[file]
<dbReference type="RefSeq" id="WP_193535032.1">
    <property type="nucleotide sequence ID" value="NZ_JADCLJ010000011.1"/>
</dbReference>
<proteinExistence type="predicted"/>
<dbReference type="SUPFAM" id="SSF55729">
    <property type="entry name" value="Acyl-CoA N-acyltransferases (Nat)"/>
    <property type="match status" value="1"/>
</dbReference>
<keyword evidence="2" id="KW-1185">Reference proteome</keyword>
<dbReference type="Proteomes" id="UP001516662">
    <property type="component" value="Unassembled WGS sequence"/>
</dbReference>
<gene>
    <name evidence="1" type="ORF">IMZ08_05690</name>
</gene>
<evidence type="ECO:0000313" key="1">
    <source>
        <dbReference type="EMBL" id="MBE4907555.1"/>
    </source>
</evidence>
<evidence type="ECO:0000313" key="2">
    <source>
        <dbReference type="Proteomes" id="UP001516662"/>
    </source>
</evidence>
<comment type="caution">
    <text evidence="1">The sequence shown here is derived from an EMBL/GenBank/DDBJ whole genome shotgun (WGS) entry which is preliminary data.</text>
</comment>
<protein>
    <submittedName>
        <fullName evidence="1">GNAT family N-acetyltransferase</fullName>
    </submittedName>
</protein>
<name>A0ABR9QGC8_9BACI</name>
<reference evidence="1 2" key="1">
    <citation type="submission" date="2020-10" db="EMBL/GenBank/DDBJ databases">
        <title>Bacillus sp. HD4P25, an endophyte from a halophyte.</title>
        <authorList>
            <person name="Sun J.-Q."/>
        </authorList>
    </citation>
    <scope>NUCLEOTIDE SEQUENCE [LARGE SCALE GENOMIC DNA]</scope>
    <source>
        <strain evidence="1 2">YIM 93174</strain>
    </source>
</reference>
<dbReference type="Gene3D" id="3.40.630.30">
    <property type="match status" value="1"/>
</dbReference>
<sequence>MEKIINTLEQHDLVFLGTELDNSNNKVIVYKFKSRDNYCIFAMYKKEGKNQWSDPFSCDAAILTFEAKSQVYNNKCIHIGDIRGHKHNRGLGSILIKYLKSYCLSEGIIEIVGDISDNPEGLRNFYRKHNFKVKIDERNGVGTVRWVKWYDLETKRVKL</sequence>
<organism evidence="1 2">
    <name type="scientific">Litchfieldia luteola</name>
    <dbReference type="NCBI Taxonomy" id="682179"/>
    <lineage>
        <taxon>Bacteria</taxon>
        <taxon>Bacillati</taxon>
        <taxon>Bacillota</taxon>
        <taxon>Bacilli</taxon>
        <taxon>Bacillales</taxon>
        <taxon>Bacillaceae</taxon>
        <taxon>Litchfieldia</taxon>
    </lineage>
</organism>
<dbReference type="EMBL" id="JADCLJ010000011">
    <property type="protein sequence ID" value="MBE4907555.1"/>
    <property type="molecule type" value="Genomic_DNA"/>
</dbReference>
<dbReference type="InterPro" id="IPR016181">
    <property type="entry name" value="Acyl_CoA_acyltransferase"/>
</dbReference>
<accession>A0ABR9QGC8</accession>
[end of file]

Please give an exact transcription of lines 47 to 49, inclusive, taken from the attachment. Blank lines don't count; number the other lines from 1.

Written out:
<dbReference type="Gene3D" id="3.40.630.30">
    <property type="match status" value="1"/>
</dbReference>